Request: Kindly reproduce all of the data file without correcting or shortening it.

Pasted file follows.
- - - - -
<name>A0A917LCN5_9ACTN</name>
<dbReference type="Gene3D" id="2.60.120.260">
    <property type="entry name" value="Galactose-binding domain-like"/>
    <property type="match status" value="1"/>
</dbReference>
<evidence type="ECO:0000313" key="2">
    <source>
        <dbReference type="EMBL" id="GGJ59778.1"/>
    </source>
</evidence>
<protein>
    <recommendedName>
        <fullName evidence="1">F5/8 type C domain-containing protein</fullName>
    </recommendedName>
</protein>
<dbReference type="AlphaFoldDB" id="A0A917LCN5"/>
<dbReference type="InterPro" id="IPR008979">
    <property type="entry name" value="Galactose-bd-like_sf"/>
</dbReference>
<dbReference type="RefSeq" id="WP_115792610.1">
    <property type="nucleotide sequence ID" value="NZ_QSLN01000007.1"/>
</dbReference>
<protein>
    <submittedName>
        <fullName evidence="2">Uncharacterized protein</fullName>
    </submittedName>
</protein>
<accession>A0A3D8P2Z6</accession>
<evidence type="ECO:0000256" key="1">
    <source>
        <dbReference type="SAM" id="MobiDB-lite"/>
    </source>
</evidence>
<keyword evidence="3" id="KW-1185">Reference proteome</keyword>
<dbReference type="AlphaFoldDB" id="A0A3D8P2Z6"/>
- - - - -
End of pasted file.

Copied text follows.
<name>A0A917LCN5_9ACTN</name>
<dbReference type="Gene3D" id="2.60.120.260">
    <property type="entry name" value="Galactose-binding domain-like"/>
    <property type="match status" value="1"/>
</dbReference>
<evidence type="ECO:0000313" key="2">
    <source>
        <dbReference type="EMBL" id="GGJ59778.1"/>
    </source>
</evidence>
<protein>
    <recommendedName>
        <fullName evidence="1">F5/8 type C domain-containing protein</fullName>
    </recommendedName>
</protein>
<dbReference type="AlphaFoldDB" id="A0A917LCN5"/>
<dbReference type="InterPro" id="IPR008979">
    <property type="entry name" value="Galactose-bd-like_sf"/>
</dbReference>
<dbReference type="RefSeq" id="WP_115792610.1">
    <property type="nucleotide sequence ID" value="NZ_QSLN01000007.1"/>
</dbReference>
<protein>
    <submittedName>
        <fullName evidence="2">Uncharacterized protein</fullName>
    </submittedName>
</protein>
<accession>A0A3D8P2Z6</accession>
<evidence type="ECO:0000256" key="1">
    <source>
        <dbReference type="SAM" id="MobiDB-lite"/>
    </source>
</evidence>
<keyword evidence="3" id="KW-1185">Reference proteome</keyword>
<dbReference type="AlphaFoldDB" id="A0A3D8P2Z6"/>